As the younger Atkinson brother came in at the end of his ride he had closed the gap on big brother Will, who still had another 1.5km lap to complete, and given himself a comfortable run to Tristars 2 victory ahead of Jonty Butler, who pipped Dan Roderick to the silver.

As the leading Tristars 3 completed their cycle Maher had managed to eke out a lead of around 20 seconds over McGarry and despite losing time changing shoes in transition and a few more on the run she was able to do just enough to hold on for victory by just four seconds. Meanwhile the oldest of the Atkinson competitors repassed Cadoret on the run to take third overall and first boy, Cadoret held on for third in the girls’ race and Archie Swain took second in the boys’ race following a typically strong bike ride.

The race organisers would like to thank all parents and coaches who turned out to help on what was a very cold morning.

Category winners:
Tristars Start - Libby Hart, Tyler McGlinchey
Tristars 1 - Elizabeth Atkinson,  Charlie Hart
Tristars 2 - Thomas Atkinson
Tristars 3 - Adele Maher, Will Atkinson

Wednesday, 10 December 2014

Good turn-out for Junior Trithalon...

The Jacksons Junior Duathlon at Les Quennevais on Saturday saw another record turnout for Jersey Tristars as the winter duathlon series got underway.

With 40 athletes racing in four categories conditions were perfect for the event which consisted of a run, a cycle and then a second run as a continuous timed event.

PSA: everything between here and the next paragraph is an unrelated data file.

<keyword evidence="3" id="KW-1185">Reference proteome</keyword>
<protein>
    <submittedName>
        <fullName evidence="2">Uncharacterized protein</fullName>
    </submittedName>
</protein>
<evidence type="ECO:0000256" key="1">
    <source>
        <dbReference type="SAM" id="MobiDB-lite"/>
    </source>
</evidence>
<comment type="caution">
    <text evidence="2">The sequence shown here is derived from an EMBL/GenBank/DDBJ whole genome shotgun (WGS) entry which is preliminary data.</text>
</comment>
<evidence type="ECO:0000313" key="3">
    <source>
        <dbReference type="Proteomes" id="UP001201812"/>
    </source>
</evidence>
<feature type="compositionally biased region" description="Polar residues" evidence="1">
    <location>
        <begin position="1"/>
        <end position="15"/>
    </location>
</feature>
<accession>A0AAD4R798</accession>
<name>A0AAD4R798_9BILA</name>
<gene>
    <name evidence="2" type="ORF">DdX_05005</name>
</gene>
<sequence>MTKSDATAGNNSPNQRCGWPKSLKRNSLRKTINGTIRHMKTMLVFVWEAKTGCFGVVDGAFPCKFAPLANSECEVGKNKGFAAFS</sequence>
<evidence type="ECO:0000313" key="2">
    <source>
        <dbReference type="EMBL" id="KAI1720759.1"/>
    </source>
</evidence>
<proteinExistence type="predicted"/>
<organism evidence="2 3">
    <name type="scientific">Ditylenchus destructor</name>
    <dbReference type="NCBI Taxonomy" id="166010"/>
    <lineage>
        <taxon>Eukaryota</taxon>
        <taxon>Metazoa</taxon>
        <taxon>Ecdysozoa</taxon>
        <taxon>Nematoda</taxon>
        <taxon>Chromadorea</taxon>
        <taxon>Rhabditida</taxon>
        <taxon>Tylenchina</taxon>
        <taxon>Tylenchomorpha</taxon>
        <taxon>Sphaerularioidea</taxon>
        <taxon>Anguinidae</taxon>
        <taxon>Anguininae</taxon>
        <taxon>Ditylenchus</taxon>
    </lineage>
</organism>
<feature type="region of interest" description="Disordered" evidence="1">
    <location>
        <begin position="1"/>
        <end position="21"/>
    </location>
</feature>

The Tristars Start category (under 8) saw a large number of youngsters taking part in their first multisport event. Tackling the 400m run, 1.5km cycle and final 400m run it was Libby Hart who took the overall victory with Lucy Cohu and Saffy Butler battling it out for second and third. Ruairi Boxall was the boys winner with Henry Lucas and Oliver Stocke making encouraging debuts.

In Tristars 1 there was little to choose between Freddie Lucas and Charlie Hart in a see-saw battle in which Lucas finally came out on top. Luke Holmes raced well having just stepped up to this age group to place third. Elizabeth Atkinson cruised to a comfortable victory in the girls’ race ahead of Hannah Worth, both Atkinson and Worth’s achievements were also notable having just made the step up to Tristars 1 also.

The final event saw Tristars 2 and Tristars 3 set off together on a 1500m first run, with the younger athletes cycling 6km compared to the 7.5km course for the older group before both finally finished with an 800m run. Jack Kennedy built a large gap on the first run followed by a group of three including leading girls Adele Maher and Lily McGarry and the leading Tristars 2 competitor Tom Atkinson who entered transition together thirty seconds later.

On the bike Kennedy and Atkinson were both able to consolidate their leads with some fast bike splits and a rapid 800m run to victory. Behind Atkinson in Tristars 2 there was a great battle between Dan Roderick and Liam Cadoret with nothing between them as they entered the final run. Roderick was able to stretch his legs on the final run to take second ahead of Cadoret. Lily Scott was out on her own in Tristars 2 to take the win with Ellie Boustouler in second.

In the Tristars 3 girls race Maher had managed to edge a small gap on McGarry over the course of the five lap cycle but a very strong run from McGarry was enough to overturn the margin and take victory. Harley Cadoret took third in the girls race. Race organisers thanked Jacksons for their continuing commitment to the club and to all of the volunteer marshals and helpers.

Category winners:
Tristars Start - Libby Hart Ruairi Boxall
Tristars 1 - Elizabeth Atkinson Freddie Lucas
Tristars 2 - Lily Scott Thomas Atkinson
Tristars 3 - Lily McGarry Jack Kennedy